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Investing in the future

Investing in the future

Capacity strengthening is an investment in the future - providing farmers, extension agents, and researchers with new knowledge and skills that can help rural communities benefit more fully from economic development, strengthen their resilience, and help them to access or create new employment opportunities.

Last year, the Water and Livelihoods Initiative (WLI) provided 28 trainings for over 500 people – 30 percent of whom were women – and gave researchers and agricultural students the opportunity to pursue exciting projects and exchange new knowledge.

Trainings and workshops

Capacity strengthening across the initiative’s eight participating countries involved stakeholder meetings, field days, and workshops at the regional, national, and local levels. Subjects were wide-ranging and relevant to WLI aims and objectives: the management of salt-affected land; on-farm management of sustainable water use; mitigating the effects of brackish water; sub-surface drip irrigation; protected agriculture; and the methods and implementation of conservation agriculture.

Creating opportunities for students

Support provided to students acknowledges the importance of finding long-term solutions to water and food insecurity across the Middle East. An investment now is critical and could pay-off for years and decades to come as students become agricultural professionals and help strengthen national systems and the region’s capacity to deal with climate change.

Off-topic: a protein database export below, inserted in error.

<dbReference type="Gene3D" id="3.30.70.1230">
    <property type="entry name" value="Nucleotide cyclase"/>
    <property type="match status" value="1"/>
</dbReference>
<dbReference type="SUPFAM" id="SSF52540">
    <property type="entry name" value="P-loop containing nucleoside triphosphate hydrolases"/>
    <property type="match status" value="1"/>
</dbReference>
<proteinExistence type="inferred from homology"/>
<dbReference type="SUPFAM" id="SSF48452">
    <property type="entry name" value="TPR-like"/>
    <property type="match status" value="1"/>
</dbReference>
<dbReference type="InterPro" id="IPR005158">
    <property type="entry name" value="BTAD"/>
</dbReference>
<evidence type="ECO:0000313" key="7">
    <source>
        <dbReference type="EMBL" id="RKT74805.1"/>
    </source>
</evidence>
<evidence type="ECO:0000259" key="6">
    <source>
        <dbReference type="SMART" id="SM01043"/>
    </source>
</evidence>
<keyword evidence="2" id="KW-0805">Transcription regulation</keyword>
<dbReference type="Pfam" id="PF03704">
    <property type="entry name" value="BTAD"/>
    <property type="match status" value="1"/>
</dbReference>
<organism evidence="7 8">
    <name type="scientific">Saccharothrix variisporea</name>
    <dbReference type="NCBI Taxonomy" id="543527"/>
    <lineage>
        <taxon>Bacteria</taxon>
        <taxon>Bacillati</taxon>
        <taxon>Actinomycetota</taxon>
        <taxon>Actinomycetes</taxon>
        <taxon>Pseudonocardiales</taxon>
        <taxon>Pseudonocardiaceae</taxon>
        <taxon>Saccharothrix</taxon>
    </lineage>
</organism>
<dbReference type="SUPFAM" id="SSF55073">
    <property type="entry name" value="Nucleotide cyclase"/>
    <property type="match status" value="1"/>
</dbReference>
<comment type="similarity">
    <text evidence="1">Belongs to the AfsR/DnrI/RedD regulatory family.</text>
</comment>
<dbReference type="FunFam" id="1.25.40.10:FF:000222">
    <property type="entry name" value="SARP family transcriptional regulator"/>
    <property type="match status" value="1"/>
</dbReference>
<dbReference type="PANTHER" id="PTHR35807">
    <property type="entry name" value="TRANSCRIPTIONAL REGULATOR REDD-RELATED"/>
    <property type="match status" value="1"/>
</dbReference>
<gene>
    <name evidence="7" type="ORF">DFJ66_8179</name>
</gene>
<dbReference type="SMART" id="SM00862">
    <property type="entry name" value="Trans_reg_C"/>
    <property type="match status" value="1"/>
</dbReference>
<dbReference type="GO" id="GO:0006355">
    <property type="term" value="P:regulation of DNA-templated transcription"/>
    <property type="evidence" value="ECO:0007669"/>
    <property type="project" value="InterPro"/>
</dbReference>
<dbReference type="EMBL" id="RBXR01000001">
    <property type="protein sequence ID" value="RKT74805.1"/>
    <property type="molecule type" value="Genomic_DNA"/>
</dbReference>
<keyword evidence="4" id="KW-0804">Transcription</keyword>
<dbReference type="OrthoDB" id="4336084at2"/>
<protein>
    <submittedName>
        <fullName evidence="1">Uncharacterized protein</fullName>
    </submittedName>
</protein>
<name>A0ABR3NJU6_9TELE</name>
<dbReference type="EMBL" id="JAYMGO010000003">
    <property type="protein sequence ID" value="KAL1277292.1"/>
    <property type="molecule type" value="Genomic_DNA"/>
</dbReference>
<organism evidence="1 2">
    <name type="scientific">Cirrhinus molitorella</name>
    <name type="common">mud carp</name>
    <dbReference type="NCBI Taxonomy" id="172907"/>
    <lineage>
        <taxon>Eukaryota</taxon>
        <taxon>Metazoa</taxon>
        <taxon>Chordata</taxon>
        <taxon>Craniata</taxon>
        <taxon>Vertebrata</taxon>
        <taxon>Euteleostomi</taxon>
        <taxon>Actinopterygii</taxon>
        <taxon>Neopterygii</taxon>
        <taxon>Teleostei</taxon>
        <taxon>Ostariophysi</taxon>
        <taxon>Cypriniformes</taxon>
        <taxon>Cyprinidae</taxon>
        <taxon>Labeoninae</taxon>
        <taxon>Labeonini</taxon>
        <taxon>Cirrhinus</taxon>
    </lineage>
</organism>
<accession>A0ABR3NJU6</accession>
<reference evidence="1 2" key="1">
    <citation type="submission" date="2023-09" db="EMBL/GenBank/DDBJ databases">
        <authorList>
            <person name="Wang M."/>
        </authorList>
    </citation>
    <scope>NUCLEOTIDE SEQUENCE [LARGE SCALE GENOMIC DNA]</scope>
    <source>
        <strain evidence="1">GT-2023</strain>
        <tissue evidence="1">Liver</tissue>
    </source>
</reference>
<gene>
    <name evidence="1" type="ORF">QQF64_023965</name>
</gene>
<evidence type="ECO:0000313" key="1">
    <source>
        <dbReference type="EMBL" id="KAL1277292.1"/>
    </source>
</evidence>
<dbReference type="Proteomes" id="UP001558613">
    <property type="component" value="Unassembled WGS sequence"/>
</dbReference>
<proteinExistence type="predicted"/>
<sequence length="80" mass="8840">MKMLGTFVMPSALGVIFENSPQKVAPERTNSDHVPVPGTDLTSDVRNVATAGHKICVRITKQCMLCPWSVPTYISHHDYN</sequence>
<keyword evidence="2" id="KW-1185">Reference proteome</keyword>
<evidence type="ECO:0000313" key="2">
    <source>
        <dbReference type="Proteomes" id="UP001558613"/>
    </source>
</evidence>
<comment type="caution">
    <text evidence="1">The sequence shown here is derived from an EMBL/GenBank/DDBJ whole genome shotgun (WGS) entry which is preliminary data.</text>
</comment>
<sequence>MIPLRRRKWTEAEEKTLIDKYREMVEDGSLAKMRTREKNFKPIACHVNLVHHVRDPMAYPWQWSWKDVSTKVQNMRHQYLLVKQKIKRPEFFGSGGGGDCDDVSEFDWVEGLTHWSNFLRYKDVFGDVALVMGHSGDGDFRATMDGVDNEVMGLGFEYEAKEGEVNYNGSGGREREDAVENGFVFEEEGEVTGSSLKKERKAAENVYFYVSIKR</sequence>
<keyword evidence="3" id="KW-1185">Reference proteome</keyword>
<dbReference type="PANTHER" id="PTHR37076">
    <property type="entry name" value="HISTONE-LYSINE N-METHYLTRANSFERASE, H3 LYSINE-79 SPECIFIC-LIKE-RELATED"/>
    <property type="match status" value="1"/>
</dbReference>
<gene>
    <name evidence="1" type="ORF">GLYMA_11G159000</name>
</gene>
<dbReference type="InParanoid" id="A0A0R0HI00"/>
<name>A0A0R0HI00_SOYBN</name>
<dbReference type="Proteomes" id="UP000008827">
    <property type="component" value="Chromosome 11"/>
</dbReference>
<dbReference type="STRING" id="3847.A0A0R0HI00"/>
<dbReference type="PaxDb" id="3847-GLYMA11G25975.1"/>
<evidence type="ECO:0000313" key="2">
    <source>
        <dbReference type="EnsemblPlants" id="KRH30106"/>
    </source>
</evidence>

Over the past year WLI has supported students with the following projects: monitoring of water stress and supplement irrigation scheduling; the effects of supplemental irrigation on water use efficiency and yields of barley and durum wheat; irrigation management and crop water modeling; and the application of remote-sensing technologies.

In Tunisia, WLI has also facilitated post-doc research opportunities for national researchers with partner organizations, including the United States Department of Agriculture’s Agricultural Research Service (USDA-ARS). In addition, the initiative creates research opportunities for students from the United States - through its partnership with US Land Grant Universities. One PhD student from the University of Florida, for instance, conducted research on assessing farmers’ perceptions towards the use of treated greywater for home gardens in Jordan.

Assessing adoption constraints

Researchers also benefit from on-the-job learning – their capacities strengthened by the findings generated by on-going research. Socio-economic assessments on the adoption of new technologies have yielded crucial information on adoption constraints, which will inform the development of new extension and dissemination strategies.

In total, over 300 farmers, 34 researchers, and 17 extension agents have responded to standardized surveys - providing invaluable data to help determine the factors that influence technology adoption. Results of the study provide the needed evidence for effective involvement of all relevant stakeholders along the research to development continuum.

International knowledge exchange

WLI researchers are also given the opportunity to contribute to on-going academic debates - regarding the solutions required to reverse land and water degradation and strengthen food security in the Middle East. Academic papers based on WLI research have been submitted to research journals and presented at relevant forums and conferences – including papers on integrated water and land management, supplemental irrigation and water use efficiency, and the application of remote sensing.